Selwyn ‘Nip’ Davis one of the earliest band leaders of Caribana and a founding member of the Toronto Mas Band Association (TMBA) passed away last Tuesday after succumbing to congestive heart failure. Nip who has been credited as been a catalyst in the success of Caribana is known for his stunning presentations which led him to win the Band of the Year title six times and the King and Queen of the Band crowns eight times each.
Nip immigrated to Canada in 1969 from Trinidad and Tobago and immediately began preparations for one of the first real organized street parades of Caribana that very year. He continuously participated for the following 40 years, nurturing the formation of mas band organizations, culminating in the TMBA.
His daughter, Sandra, said that he was cheerful and in good spirits until recently, cognizant of the well wishes from his legion of admirers, co-band leaders and general followers of the long standing festival. When asked what else he did besides work and Caribana, she said,
“Always Caribana, and more Caribana, he lived for it, promoted it, and did more than most to bring the festival to where it is today. Bear in mind that he was born into Carnival in Trinidad, and never stopped celebrating that too, having worked with major costume makers and band leaders, the likes of George Bailey and Peter Minshall, who in turn admired his resourcefulness and creativity.”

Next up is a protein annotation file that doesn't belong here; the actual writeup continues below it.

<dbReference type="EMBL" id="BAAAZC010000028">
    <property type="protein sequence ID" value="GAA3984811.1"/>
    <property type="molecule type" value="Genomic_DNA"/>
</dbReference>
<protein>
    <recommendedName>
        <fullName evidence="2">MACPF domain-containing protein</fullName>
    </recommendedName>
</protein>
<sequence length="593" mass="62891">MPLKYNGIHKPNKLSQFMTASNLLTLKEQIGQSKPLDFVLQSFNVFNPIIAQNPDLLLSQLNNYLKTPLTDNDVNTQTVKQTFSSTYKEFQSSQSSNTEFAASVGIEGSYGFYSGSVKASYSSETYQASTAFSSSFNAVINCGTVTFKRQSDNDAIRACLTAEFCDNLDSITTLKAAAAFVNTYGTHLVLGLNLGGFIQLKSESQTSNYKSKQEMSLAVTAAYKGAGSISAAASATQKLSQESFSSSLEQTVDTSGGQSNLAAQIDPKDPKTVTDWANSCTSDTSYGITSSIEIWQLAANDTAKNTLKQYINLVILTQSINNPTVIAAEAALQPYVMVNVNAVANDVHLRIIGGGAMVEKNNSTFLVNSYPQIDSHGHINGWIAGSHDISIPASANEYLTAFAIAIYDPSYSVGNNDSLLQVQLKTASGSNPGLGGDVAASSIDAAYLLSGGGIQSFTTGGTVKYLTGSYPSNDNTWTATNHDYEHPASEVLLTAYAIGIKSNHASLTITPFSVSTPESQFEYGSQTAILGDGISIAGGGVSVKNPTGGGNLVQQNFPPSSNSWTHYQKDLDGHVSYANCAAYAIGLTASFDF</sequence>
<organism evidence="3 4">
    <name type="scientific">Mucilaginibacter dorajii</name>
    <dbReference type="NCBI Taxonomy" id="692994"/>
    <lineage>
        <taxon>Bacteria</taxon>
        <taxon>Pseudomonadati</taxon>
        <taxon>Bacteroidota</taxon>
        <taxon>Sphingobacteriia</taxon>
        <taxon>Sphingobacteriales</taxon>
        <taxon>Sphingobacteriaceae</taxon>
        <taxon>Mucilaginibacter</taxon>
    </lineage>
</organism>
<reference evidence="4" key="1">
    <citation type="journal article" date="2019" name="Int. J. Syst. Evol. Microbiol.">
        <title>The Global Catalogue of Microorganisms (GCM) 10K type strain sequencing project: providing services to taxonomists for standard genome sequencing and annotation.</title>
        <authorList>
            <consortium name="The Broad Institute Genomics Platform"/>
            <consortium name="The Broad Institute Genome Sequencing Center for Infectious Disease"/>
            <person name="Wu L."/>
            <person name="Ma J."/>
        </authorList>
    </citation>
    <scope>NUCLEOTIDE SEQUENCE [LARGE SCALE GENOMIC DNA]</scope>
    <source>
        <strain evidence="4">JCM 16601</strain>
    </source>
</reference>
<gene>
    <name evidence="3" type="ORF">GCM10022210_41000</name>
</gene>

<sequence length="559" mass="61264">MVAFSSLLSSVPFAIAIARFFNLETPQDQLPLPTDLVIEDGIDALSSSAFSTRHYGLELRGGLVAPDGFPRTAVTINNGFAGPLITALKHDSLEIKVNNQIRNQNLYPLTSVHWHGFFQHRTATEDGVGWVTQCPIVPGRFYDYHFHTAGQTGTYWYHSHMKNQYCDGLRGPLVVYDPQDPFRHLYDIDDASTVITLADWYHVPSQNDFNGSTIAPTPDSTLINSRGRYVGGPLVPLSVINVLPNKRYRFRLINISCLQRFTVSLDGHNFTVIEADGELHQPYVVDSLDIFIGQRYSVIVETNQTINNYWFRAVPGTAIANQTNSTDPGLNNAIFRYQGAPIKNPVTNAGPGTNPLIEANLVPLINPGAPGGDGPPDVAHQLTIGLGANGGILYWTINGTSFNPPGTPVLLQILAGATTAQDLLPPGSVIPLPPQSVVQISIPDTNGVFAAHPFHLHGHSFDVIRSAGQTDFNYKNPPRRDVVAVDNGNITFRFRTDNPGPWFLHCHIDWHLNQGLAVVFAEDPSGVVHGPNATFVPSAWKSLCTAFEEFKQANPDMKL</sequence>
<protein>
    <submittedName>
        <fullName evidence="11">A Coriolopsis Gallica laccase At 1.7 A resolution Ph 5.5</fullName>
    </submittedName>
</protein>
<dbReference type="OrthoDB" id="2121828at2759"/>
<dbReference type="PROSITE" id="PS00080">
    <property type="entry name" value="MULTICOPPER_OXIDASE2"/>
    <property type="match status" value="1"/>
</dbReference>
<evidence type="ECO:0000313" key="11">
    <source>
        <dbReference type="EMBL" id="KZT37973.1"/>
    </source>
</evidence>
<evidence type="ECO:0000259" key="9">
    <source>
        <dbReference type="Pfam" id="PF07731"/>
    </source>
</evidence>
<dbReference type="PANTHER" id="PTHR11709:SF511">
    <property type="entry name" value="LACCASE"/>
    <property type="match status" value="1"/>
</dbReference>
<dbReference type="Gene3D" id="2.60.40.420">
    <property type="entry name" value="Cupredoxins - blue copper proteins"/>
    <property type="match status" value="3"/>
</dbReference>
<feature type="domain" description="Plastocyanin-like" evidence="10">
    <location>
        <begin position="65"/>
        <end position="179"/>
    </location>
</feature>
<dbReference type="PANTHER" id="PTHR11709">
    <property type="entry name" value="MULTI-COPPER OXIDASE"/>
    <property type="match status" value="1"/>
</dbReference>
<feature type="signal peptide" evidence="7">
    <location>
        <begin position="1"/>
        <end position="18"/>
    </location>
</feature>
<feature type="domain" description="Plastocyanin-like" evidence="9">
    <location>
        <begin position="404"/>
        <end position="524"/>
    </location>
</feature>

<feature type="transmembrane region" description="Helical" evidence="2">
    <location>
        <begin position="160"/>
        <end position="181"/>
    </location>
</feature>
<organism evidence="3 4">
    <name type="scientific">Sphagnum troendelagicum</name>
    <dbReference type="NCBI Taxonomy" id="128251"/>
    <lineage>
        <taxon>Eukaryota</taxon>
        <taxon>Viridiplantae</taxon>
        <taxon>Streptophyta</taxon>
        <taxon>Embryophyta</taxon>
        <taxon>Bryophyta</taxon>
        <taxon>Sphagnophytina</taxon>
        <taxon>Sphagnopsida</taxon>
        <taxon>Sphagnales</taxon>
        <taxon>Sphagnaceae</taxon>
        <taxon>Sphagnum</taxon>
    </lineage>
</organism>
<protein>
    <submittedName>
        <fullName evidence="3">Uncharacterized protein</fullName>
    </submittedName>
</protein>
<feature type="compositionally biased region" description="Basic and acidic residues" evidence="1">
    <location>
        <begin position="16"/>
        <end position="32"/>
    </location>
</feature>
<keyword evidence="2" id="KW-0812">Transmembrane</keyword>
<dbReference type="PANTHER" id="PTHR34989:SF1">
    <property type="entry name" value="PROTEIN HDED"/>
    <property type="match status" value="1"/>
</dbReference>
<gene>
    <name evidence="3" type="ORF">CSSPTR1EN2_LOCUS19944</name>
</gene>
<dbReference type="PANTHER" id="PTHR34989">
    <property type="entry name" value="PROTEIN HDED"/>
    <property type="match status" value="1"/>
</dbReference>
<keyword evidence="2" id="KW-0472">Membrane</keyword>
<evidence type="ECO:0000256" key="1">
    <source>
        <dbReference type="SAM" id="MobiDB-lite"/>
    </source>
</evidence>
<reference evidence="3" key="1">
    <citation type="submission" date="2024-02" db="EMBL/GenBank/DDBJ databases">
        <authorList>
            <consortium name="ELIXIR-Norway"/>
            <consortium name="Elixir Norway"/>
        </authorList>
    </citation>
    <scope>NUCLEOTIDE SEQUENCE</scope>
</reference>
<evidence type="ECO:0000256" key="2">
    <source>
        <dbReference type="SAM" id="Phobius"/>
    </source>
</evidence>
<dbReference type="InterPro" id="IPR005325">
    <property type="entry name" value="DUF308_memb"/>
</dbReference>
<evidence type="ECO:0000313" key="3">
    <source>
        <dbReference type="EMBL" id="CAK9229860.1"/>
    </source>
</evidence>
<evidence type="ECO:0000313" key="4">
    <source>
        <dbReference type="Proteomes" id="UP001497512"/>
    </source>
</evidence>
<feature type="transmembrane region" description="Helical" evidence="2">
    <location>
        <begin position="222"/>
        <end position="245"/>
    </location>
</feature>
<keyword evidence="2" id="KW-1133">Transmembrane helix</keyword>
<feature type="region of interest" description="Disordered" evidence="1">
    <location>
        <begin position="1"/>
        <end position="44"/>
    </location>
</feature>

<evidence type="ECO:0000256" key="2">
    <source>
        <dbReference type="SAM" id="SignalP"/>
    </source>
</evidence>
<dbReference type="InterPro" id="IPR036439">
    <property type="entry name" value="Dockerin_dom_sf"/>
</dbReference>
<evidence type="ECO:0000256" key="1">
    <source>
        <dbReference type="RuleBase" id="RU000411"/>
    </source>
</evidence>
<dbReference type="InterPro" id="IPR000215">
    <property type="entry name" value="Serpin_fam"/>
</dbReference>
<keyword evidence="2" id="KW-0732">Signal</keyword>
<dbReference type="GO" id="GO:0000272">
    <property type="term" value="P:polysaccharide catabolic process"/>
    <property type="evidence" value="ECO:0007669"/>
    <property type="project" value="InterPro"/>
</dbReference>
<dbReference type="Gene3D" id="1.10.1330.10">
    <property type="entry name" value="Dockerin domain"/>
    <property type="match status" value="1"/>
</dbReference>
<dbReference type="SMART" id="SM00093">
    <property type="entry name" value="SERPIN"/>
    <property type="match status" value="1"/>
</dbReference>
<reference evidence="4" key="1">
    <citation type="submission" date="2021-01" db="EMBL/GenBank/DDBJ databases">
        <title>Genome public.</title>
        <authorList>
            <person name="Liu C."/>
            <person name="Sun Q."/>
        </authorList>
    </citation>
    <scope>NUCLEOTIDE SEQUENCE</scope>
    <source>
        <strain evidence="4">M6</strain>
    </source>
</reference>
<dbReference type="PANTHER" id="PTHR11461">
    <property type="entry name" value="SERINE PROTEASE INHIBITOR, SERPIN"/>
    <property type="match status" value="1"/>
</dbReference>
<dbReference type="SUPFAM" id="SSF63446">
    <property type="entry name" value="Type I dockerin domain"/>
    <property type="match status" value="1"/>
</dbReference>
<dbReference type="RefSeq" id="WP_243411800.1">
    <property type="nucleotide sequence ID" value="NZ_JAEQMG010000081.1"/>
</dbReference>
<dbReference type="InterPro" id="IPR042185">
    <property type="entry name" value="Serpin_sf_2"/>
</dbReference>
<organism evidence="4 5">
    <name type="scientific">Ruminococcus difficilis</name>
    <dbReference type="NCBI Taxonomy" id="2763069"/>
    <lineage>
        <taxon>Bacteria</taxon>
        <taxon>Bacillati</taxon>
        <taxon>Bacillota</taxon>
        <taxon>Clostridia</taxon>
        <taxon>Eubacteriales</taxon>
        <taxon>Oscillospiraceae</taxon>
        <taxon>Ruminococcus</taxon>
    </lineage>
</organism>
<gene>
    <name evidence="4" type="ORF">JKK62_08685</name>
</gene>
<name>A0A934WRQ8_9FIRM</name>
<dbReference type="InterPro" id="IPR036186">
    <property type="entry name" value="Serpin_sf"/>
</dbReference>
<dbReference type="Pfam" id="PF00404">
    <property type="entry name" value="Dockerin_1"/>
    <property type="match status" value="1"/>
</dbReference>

Before coming to Toronto the Trinidad & Tobago government chose a replica of Davis' second-place costume in the islands' King & Queen competition for its 15-cent stamp. "That was a very proud moment for him," his daughter remarked.
One of Nip’s earliest mas making colleagues, Whitfield Belasco, said, “I was introduced to Nip in 1971, and in the immediate years after, we collaborated, winning Band of the Year in 1985. Nip was a cool guy, very level headed, always there for you, extremely resourceful, lots of design ideas, everybody respected him, and I say unequivocally that he has brought Caribana to what it is today. I don’t think you can replace a guy like Nip.”
The former Chair of the TMBA, Louis Saldenah said, “I am deeply saddened by the loss of the irreplaceable Nip; I have known him since 1970, he was a true gentleman, the best mentor you could have, always lending a helping hand to up and coming band members, because he wanted to see this festival grow, without a doubt he was one the best of the originals of Caribana.”
Nip was employed as a service manager by PepsiCo Canada for 17 years and the Children's Aid Society of Toronto for nearly 12 years. His rich and extensive cultural experience is included in the Multicultural History Society of Ontario's Oral History Collection which is one of the largest in North America. It contains nearly 9,000 hours of interviews from every ethnic group in Canada.
In a press release by the Caribana Arts Group Chair, Henry Gomez said, “Despite the sadness that this occasion brings, we are happy to know that Nip passed on his knowledge. He also helped a younger generation to develop the skills needed to carry on the carnival tradition. We will truly miss him.”
Nip is survived by his wife Colleen of 33 years, his daughters Sandra, Donna, Natasha, Marcia and Tonya, and his grandchildren and great-grandchildren.